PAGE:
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Why are we still making excuses for wanting to spend time by ourselves? TAN MIN YAN refuses to be apologetic about it anymore.
Whenever someone asks me what my favourite things to do are, I always have the same reply: “Eating, travelling, and hiding from the world, in that order.” Invariably, they laugh, I’ll follow up with some deadpan comment about how not having to spend time with people is actually top of the list, and we all joke about how nice it is to be away from everyone. Ha ha!
Here’s the thing: I’m never actually joking. Obviously, I don’t hate people (because that’d be very inconvenient for me as a journalist), but alone time trumps every other favourite activity of mine. The feeling of sheer relief at the end of a long workday, when I can finally be free of incessant e-mails and sink into bed with my laptop for mindless Net surfing and movie watching, is pure bliss. I love to shop alone, and have no qualms about grabbing a glass of wine by myself if the need arises. When I’m in this solo zone, I shut down mentally, unwind, and take my time to reply to texts from friends without feeling (too) bad about it. This is sacred time I guard stubbornly.
Judging by the number of articles extolling the wonders of withdrawing from the world that popped up last year, I’m not in the minority. After all, having downtime after extended periods of human interaction is said to have positive mental and even health benefits, especially for introverts who need to retreat to recalibrate.
But even as this becomes more socially acceptable, there’s still an inherent stigma tagged to people who actively seek it out – that they’re recluses. There are probably few words in the English dictionary as innocuous as “alone” that conjure up so many negative connotations. It seems people still aren’t comfortable enough to fully embrace the notion of being by themselves.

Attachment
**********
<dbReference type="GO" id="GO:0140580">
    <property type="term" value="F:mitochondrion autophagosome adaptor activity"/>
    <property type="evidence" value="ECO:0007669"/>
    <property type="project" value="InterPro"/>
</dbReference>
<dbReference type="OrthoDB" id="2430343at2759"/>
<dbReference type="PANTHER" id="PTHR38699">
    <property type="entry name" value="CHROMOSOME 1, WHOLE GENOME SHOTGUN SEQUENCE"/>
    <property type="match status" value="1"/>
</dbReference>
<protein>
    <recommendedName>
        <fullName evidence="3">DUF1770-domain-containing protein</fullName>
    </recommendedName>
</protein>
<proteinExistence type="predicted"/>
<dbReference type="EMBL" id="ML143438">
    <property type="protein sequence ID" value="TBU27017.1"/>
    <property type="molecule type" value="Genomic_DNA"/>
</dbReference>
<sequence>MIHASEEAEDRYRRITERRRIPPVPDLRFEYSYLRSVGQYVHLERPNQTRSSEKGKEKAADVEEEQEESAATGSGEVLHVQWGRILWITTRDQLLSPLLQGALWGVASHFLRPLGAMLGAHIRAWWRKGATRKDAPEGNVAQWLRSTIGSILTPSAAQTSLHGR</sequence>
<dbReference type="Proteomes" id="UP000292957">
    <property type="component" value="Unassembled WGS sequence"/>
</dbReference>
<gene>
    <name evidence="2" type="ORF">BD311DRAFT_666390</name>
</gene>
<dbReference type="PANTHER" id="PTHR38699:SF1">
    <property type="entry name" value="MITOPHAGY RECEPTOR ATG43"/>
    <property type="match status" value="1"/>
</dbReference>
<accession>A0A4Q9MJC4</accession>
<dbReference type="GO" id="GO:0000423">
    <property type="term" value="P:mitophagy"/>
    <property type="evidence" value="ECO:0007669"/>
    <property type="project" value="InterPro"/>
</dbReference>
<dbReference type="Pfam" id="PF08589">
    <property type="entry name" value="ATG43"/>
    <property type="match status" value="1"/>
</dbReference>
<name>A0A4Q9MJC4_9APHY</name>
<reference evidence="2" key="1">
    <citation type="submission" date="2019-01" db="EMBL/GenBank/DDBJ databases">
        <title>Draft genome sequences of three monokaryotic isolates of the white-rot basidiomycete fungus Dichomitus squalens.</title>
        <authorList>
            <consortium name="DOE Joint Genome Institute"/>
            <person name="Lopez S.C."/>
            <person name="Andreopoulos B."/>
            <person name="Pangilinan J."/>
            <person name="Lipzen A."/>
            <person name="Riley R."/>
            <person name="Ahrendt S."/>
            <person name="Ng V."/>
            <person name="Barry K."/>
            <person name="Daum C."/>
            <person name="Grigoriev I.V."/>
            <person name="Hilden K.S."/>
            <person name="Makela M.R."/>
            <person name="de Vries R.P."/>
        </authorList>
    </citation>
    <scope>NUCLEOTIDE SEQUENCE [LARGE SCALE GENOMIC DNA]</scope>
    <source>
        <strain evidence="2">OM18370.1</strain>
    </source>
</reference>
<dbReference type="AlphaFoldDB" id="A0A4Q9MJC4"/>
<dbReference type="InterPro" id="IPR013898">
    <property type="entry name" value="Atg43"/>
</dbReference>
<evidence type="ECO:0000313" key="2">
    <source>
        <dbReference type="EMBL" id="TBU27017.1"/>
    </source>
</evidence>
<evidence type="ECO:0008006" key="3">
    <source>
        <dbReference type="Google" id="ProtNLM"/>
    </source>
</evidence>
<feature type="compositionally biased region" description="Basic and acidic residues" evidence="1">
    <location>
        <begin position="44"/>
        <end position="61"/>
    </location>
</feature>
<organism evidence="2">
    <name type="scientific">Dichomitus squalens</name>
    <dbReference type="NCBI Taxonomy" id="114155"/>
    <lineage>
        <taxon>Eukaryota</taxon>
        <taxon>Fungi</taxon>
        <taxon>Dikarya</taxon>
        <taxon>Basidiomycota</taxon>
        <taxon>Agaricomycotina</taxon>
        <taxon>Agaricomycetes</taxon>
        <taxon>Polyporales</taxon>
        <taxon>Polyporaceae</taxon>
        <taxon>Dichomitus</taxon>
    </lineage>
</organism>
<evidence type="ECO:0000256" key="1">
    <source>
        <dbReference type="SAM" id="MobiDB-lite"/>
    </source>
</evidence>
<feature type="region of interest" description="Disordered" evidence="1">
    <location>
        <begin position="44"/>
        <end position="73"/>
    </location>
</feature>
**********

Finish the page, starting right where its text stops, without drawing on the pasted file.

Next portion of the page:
Even I subconsciously try to justify my actions. When I beg out of plans, I always have a ready excuse. I tell people that I like my space, but preface it with the reason that my job requires me to talk to others all the time, so I need a break from it when I’m out of the workplace. I sometimes even apologise for needing me time.
But enough of that. Ultimately, I find time to hang by myself because I like and need it and I shouldn’t have to justify that to anyone. I’m not saying you should flake out on your friends at the last minute (don’t be that person), but you shouldn’t be afraid to excuse yourself with the reason that you simply need to be solo to recharge if you don’t feel you have the mental energy to be good company.
So let’s do this together, folks. Let’s make 2016 the year we stop being apologetic about caring for our mental health. Let’s take our cue from Chandler Bing from Friends, who declared emphatically in one episode: “I’m 29 years old, dammit! I want to sit in a comfortable chair, and watch television and go to bed at a reasonable hour.” And that’s all that needs to be said, really.